International Women’s Day, anti-Bush riots, Afghan soldiers, some briefs [videos]

As you might expect, a lot of Colombian bloggers are celebrating International Women’s Day. equinoXio brings a 12-article special, ranging from poems, to self-reflections, criticism to extremist “feminism” and even two articles on women’s situation in Norway and Japan. For example, pequeña padawan says:

Leaving the obsession on others’ standards and finding in ourselves the strength to become the kind of woman we’d like to be, no matter if it resembles our mother’s ideal one or not, is our best bet not only for gender equality, but above all for the peace of spirit.

All the articles featured in the special are interesting and worth reading. On other blogs, journalist Julio Suárez Anturi remembers the origins of this observance and says that anyway women “as it has been always known, are the axis of the world and from them every breathing come”, while Jaime Restrepo highlights five remarkable Colombian women (social leaders, politicians). The mainstream media, on the otherhand, remarks Yaneth Mosquera, a displaced woman by the violence who became a leader, helping more than 1,000 families in a settlement in western Popayán [southwest]. She was awarded with the Cafam Price to Women 2007.

But another important issue is U. S. President George W. Bush’s Latin American tour, where he’s being “welcomed” with demonstrations and riots. At National University of Colombia in Bogotá, some masked students threw “potato bombs” to the cops on Wednesday and Thursday (see video above). The university will be closed on Friday for students. As Isabel Hilton informs UK readers about the latest developments in Colombia, O-lu criticizes the press coverage on the event by Colombian mainstream media, while Bilioso slams the excessive adulation to Bush, who will arrive on Sunday, by Colombian elite.

And well, the experience Colombia has forcedly acquired on war has been useful to provide some special training to Afghan soldiers at a police base in Tolima department. In Caracol TV journalist Mónica Villamizar’s report (see video above), the Afghan soldiers, which are been trained on counter-terrorism manoeuvres by Colombian and American experts, you can see they have two translators. They also pray 6 times a day and, while they walk, they sing military songs. And the assault techniques class is held with actual bullets!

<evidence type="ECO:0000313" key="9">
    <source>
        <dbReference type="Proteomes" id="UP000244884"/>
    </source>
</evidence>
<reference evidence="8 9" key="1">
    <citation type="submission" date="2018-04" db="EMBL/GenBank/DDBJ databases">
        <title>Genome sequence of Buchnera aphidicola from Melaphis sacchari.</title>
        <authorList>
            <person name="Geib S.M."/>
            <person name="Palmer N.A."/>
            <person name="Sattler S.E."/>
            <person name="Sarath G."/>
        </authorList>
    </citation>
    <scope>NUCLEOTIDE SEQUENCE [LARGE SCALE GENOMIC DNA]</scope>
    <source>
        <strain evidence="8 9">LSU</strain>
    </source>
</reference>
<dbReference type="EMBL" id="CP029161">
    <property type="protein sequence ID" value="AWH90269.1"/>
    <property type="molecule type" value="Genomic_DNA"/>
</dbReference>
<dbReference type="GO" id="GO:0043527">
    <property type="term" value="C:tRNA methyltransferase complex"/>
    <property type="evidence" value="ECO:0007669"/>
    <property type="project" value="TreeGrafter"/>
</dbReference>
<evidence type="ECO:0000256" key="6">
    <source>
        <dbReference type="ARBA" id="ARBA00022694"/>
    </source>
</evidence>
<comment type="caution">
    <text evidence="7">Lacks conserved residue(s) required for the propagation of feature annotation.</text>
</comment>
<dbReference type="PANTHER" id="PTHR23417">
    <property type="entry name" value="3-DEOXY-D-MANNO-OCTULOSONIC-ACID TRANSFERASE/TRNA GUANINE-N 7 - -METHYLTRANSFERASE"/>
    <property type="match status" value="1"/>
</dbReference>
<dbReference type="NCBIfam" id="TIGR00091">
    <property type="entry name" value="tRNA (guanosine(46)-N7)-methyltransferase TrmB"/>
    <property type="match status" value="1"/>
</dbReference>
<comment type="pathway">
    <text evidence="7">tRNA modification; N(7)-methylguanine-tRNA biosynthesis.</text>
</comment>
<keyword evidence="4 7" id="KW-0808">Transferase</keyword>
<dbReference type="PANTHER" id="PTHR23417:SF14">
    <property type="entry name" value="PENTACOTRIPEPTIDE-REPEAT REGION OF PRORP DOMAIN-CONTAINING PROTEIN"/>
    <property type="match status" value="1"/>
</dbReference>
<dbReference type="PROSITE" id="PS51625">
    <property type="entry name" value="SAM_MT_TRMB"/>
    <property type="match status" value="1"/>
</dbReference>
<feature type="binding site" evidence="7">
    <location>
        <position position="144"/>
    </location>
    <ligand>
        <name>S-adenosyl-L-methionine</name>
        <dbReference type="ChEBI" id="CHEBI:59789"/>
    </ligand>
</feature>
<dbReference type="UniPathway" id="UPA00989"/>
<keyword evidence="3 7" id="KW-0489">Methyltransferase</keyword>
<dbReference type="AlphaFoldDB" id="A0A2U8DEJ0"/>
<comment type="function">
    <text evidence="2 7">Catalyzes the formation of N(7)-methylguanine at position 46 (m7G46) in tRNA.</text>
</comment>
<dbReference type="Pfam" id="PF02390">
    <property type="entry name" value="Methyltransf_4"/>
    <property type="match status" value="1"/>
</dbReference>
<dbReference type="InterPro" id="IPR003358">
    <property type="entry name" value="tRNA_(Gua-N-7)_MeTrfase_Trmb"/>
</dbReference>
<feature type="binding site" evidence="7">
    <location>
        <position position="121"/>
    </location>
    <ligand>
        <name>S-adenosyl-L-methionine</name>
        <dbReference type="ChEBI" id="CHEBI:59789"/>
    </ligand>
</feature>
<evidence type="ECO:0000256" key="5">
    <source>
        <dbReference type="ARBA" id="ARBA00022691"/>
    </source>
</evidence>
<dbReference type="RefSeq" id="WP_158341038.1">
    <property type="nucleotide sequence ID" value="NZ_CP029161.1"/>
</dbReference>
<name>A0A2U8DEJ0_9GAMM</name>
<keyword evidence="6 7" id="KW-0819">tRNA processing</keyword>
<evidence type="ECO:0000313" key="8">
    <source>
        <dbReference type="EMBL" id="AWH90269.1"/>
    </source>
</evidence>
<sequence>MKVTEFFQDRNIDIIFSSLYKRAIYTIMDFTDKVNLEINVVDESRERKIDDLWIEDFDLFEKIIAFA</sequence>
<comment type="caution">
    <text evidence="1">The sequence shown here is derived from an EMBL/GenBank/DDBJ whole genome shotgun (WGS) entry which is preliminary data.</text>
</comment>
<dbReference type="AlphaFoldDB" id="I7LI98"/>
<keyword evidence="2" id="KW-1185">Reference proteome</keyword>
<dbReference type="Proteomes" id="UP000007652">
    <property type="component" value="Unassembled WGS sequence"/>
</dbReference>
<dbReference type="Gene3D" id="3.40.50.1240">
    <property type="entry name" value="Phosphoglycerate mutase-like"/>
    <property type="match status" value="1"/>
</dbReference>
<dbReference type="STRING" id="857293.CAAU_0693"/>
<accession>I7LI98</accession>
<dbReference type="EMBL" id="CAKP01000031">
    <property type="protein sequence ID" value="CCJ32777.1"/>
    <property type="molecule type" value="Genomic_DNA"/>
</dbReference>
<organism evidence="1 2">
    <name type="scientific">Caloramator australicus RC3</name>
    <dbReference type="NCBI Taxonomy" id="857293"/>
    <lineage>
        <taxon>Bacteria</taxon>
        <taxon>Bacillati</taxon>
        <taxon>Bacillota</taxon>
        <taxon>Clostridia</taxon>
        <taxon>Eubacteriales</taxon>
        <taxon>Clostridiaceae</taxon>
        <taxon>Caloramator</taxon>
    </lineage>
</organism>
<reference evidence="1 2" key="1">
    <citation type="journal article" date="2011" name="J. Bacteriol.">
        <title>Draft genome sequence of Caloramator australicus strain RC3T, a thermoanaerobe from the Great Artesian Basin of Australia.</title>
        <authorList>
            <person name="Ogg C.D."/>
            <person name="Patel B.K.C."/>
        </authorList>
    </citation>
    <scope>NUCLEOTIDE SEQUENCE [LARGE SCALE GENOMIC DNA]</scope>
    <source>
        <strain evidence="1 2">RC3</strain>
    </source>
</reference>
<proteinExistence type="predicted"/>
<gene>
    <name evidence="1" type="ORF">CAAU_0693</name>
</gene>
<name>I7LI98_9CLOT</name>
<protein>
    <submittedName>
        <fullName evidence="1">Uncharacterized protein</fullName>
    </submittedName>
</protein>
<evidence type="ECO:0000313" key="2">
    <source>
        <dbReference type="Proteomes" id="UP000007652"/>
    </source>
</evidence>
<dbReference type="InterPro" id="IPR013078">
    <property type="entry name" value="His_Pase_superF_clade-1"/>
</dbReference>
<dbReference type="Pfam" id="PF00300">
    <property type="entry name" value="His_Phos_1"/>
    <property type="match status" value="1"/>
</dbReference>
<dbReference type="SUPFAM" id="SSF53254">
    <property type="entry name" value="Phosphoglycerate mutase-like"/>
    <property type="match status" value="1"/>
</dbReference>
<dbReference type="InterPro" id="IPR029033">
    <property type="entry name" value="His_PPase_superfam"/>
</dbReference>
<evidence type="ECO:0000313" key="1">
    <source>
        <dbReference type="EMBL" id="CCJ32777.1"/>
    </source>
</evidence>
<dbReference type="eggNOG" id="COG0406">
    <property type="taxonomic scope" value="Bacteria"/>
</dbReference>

Some briefs:

  • Remember the Colombia Clean thing? Former FARC hostage and now foreign minister Fernando Araújo Perdomo decried Amnesty USA animation mocking paramilitary demobilization by saying it “constitutes a lack of respect for the efforts, the suffering and the struggle of the government and the Colombian people in their hopes to achieve peace”.
  • Carlos Sanabria has a scoop: El Espectador, a weekly newspaper since 2001, founded in 1887 and owned by the Santodomingo family (one of the “owners” of the country), would become a daily again very soon. Since that year, El Tiempo, owned by the Vicepresident’s and Defence Minister’s family, has enjoyed a monopolical position as the only non-tabloid national daily newspaper.
  • Lovely Caracol TV newscaster Silvia Corzo‘s fans feature a very interesting material, with screen captures of her first appearances in (local) television 10 years ago. You can compare them with more recent pics of her or enjoy this superb report featuring her becoming a sewer cleaner for one day.

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